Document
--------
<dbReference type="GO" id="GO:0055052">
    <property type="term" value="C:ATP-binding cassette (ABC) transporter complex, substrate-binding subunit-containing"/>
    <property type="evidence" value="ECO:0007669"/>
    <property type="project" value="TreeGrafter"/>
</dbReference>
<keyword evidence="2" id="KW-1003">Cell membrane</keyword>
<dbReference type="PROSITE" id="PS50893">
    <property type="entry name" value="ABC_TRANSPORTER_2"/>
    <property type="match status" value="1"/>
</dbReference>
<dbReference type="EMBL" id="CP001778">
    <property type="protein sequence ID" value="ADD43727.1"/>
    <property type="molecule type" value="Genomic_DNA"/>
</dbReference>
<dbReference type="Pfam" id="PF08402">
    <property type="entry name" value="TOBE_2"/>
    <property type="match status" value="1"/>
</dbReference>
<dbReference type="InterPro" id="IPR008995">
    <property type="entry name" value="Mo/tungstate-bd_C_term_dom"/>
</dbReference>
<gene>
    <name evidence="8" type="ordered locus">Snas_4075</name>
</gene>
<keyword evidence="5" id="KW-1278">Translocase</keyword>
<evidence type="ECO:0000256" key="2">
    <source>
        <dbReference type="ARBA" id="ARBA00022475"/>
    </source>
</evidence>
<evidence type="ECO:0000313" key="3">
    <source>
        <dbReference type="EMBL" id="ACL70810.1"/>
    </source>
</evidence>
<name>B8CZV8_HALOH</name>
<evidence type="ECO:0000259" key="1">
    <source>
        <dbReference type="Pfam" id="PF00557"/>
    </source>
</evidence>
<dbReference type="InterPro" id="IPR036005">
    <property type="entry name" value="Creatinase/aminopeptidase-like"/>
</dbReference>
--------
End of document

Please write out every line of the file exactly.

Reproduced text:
<dbReference type="GO" id="GO:0055052">
    <property type="term" value="C:ATP-binding cassette (ABC) transporter complex, substrate-binding subunit-containing"/>
    <property type="evidence" value="ECO:0007669"/>
    <property type="project" value="TreeGrafter"/>
</dbReference>
<keyword evidence="2" id="KW-1003">Cell membrane</keyword>
<dbReference type="PROSITE" id="PS50893">
    <property type="entry name" value="ABC_TRANSPORTER_2"/>
    <property type="match status" value="1"/>
</dbReference>
<dbReference type="EMBL" id="CP001778">
    <property type="protein sequence ID" value="ADD43727.1"/>
    <property type="molecule type" value="Genomic_DNA"/>
</dbReference>
<dbReference type="Pfam" id="PF08402">
    <property type="entry name" value="TOBE_2"/>
    <property type="match status" value="1"/>
</dbReference>
<dbReference type="InterPro" id="IPR008995">
    <property type="entry name" value="Mo/tungstate-bd_C_term_dom"/>
</dbReference>
<gene>
    <name evidence="8" type="ordered locus">Snas_4075</name>
</gene>
<keyword evidence="5" id="KW-1278">Translocase</keyword>
<evidence type="ECO:0000256" key="2">
    <source>
        <dbReference type="ARBA" id="ARBA00022475"/>
    </source>
</evidence>
<evidence type="ECO:0000313" key="3">
    <source>
        <dbReference type="EMBL" id="ACL70810.1"/>
    </source>
</evidence>
<name>B8CZV8_HALOH</name>
<evidence type="ECO:0000259" key="1">
    <source>
        <dbReference type="Pfam" id="PF00557"/>
    </source>
</evidence>
<dbReference type="InterPro" id="IPR036005">
    <property type="entry name" value="Creatinase/aminopeptidase-like"/>
</dbReference>